Working with Fiberglass
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Home > Articles & Tips Index > Construction > Working with Fiberglass

[Courtesy of Dick Williamson, October 1998]

I have worked with fiberglass on boats, but the first time that I tried using fiberglass on an RC model, I made a terrible botch of the job. However, an article which appeared in the AMA magazine Model Aviation (August, 1996, page 48) described how to handle fiberglass with ease. It worked great for me. Many in the club may know how to use the technique or still have their old issues to refer to. In case you don't fall into either category, here is a synopsis of Bill Anderson's article:

I always seemed to have trouble cutting the fiberglass material without it developing rough or frayed edges (especially when attempting to cut on the bias). It was also difficult to get the material to lie down and stay on a model's fuselage (especially over compound curves) while I tried to coat the fiberglass. The resin's cure time caused problems when the pieces of fiberglass moved or lifted up. I usually ended up with too much resin, bubbles to work out, and a lot of frustration. What I came up with has made working with fiberglass easy.

You will need:

  • a fiberglass cloth
  • some large grocery-type bags
  • a can of 3M77 Spray Adhesive
  • a box of wax paper
  • paper toweling

Preparing the Fiberglass Cloth

  1. Cut a piece of glass cloth that will be larger than the piece you finally need.
  2. Lay the cloth on the paper bag and get the weave straightened out.
  3. Spray the fiberglass cloth with a light coat of the 3M77.
  4. Tear off a piece of waxed paper that's bigger than the piece of fiberglass cloth.
  5. Lay the waxed paper on top of the sprayed fiberglass cloth (shiny or waxed side down) and smooth the waxed paper with some light pressure from your hands. If you get wrinkles in the waxed paper, you can take it off and put on a new piece.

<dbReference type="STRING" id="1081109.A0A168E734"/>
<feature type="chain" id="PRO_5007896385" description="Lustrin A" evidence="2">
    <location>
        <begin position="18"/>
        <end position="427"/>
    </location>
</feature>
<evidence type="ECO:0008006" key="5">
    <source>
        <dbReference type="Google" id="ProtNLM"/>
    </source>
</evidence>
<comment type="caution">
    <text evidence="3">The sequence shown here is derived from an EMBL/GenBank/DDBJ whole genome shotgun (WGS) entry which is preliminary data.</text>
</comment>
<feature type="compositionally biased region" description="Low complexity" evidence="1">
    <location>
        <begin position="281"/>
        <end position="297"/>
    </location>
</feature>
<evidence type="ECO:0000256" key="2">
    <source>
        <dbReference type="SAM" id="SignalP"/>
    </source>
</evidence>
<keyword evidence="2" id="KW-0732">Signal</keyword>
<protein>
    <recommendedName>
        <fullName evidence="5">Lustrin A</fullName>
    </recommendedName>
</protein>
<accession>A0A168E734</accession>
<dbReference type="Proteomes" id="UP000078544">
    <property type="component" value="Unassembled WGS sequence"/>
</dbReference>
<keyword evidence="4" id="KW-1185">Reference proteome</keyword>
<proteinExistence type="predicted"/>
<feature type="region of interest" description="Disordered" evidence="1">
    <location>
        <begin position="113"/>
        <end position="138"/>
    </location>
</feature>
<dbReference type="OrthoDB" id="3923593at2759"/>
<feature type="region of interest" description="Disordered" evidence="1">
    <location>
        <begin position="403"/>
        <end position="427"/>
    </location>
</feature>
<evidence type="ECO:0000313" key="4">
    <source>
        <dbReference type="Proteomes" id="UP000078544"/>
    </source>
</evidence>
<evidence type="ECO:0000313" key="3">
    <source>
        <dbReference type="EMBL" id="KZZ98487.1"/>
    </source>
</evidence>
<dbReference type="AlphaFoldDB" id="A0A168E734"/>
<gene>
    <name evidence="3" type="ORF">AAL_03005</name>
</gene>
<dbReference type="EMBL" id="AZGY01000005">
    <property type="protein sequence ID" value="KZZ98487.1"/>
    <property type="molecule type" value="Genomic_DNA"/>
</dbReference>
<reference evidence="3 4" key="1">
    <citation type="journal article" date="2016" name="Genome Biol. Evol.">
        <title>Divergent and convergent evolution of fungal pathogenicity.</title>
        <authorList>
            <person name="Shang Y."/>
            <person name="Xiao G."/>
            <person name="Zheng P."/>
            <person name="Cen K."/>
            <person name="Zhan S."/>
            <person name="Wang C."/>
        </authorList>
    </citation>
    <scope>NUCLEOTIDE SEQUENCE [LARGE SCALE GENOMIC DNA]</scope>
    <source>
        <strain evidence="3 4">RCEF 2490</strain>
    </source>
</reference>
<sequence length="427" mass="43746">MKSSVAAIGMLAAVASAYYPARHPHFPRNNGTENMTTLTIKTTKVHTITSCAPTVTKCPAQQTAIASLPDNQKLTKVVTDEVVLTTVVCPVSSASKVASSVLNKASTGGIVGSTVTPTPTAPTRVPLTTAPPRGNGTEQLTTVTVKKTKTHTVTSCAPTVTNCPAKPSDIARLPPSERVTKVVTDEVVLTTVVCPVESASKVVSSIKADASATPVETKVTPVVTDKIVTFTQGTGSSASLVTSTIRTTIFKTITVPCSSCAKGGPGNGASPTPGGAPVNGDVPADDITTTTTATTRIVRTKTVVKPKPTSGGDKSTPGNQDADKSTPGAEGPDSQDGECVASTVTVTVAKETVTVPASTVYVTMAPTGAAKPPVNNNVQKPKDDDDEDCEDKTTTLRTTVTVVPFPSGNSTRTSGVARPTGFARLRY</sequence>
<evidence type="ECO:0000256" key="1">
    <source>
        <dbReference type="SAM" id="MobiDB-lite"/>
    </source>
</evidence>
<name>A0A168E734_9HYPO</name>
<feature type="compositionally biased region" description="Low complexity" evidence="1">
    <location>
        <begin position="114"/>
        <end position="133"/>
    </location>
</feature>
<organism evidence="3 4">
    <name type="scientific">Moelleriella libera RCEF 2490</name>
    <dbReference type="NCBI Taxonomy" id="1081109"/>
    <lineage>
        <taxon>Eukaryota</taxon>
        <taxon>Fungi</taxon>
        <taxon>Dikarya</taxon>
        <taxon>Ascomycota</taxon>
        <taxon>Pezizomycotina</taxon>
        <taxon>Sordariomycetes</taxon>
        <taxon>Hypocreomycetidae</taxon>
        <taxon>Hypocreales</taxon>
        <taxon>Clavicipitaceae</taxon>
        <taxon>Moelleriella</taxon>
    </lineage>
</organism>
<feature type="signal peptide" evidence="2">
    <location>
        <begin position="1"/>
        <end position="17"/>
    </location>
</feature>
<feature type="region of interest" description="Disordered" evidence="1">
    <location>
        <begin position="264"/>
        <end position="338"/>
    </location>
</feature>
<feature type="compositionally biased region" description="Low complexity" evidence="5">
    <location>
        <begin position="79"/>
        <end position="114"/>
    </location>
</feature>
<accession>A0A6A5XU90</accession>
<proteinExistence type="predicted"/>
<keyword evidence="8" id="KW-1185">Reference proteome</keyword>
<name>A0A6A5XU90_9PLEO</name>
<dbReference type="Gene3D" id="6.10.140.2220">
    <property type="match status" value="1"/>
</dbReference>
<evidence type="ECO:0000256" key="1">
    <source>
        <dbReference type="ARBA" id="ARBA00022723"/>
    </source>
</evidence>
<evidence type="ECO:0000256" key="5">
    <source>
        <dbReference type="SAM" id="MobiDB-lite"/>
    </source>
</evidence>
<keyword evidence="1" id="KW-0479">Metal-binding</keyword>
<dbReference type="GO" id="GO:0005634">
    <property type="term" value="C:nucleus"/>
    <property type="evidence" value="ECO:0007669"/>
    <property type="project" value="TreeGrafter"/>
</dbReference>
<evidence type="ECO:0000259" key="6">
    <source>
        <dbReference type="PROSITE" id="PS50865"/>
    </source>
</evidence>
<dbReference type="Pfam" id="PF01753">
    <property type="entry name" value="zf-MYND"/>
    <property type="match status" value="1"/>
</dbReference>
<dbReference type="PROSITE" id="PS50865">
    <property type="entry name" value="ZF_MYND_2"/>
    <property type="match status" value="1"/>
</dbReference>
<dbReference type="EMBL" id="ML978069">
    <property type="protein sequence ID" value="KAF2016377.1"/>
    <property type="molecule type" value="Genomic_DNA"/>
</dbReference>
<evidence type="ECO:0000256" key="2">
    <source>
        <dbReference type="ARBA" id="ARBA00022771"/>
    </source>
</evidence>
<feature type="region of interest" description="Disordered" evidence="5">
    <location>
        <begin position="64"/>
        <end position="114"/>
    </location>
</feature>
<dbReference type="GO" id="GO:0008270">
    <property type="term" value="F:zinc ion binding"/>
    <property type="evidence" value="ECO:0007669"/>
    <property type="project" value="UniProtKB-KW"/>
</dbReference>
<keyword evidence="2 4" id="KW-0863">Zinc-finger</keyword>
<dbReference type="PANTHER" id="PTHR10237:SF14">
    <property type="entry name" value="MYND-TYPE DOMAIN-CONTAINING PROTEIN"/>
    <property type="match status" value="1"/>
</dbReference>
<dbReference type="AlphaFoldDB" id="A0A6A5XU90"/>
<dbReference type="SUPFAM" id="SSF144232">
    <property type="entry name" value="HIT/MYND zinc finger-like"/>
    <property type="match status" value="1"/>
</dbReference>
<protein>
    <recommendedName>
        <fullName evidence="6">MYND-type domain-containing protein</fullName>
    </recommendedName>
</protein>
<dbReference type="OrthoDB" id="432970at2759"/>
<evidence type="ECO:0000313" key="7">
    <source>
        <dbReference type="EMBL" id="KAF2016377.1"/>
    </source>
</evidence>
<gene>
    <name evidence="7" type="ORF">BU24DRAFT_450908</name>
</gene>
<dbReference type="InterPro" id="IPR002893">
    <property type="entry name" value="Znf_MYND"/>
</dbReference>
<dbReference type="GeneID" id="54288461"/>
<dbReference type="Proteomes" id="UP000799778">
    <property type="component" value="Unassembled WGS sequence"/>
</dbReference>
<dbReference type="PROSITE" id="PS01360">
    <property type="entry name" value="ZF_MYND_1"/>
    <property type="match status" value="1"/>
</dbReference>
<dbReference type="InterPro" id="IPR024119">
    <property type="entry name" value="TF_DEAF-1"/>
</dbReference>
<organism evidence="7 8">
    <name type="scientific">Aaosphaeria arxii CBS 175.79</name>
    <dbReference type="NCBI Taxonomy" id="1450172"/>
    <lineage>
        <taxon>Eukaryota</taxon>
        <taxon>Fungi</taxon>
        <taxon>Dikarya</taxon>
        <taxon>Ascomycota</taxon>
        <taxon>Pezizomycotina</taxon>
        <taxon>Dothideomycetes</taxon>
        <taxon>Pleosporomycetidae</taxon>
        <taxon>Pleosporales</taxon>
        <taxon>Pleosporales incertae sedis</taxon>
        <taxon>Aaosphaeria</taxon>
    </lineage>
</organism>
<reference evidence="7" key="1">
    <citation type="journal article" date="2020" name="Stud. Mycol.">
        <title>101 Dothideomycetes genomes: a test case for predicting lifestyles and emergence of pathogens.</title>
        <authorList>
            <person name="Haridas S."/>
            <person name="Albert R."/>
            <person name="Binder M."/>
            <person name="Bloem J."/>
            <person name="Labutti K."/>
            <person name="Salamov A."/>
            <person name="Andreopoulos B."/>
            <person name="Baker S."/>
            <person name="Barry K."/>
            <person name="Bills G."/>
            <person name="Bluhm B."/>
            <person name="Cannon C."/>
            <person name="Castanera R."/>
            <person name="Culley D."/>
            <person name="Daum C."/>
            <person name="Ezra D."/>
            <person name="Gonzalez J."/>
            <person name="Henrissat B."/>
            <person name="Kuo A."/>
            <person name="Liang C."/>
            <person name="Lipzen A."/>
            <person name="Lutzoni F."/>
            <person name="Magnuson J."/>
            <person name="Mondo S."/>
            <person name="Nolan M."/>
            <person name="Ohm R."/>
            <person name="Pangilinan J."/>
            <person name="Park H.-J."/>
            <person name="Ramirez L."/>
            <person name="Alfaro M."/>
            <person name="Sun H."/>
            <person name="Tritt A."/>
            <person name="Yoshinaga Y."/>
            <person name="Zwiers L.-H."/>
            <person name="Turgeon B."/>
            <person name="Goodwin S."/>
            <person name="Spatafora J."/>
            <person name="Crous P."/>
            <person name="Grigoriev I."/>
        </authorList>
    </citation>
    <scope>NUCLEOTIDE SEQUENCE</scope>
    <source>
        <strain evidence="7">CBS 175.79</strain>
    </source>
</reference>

6. Starting from a corner of the waxed paper, carefully pull the paper bag apart from the fiberglass which should stay adhered to the waxed paper. You now have self-adhesive fiberglass cloth with a wax-paper backing.
  7. You will be amazed at how easily this cloth can be cut. Using scissors or an X-Acto knife, you'll be able to cut whatever size piece you need without frayed edges or loose threads.

Applying the Prepared Fiberglass

When you are ready to apply the fiberglass to your airplane, just peel the waxed paper and apply the cloth to the model in the desired location. Be careful not to let the cloth stick to itself. Smooth down the cloth with your fingers. If you get a wrinkle, or if the cloth didn't go exactly where you wanted, just pull it back up and try again. The treated fiberglass can be applied over compound curves or overlaid with a second piece; once you've applied the cloth to the model, the cloth won't move without intentional effort to reposition it.

Coating the Fiberglass with Resin

The model is now ready to coat with resin. Coating can be done right away, or you can wait a day or two - it won't matter. The 3M77 doesn't affect the resin: it will soak in and act like it normally does. Fiberglass can be positioned on several different parts of the model and then coated with resin in one operation. Excess resin is easily removed by wiping and dabbing with a piece of paper toweling. The fact that the fiberglass remains in place while you wipe means that the minimum amount of resin can be left on the plane. Leftover pieces of cloth still stuck to waxed paper can be kept and used a month later.

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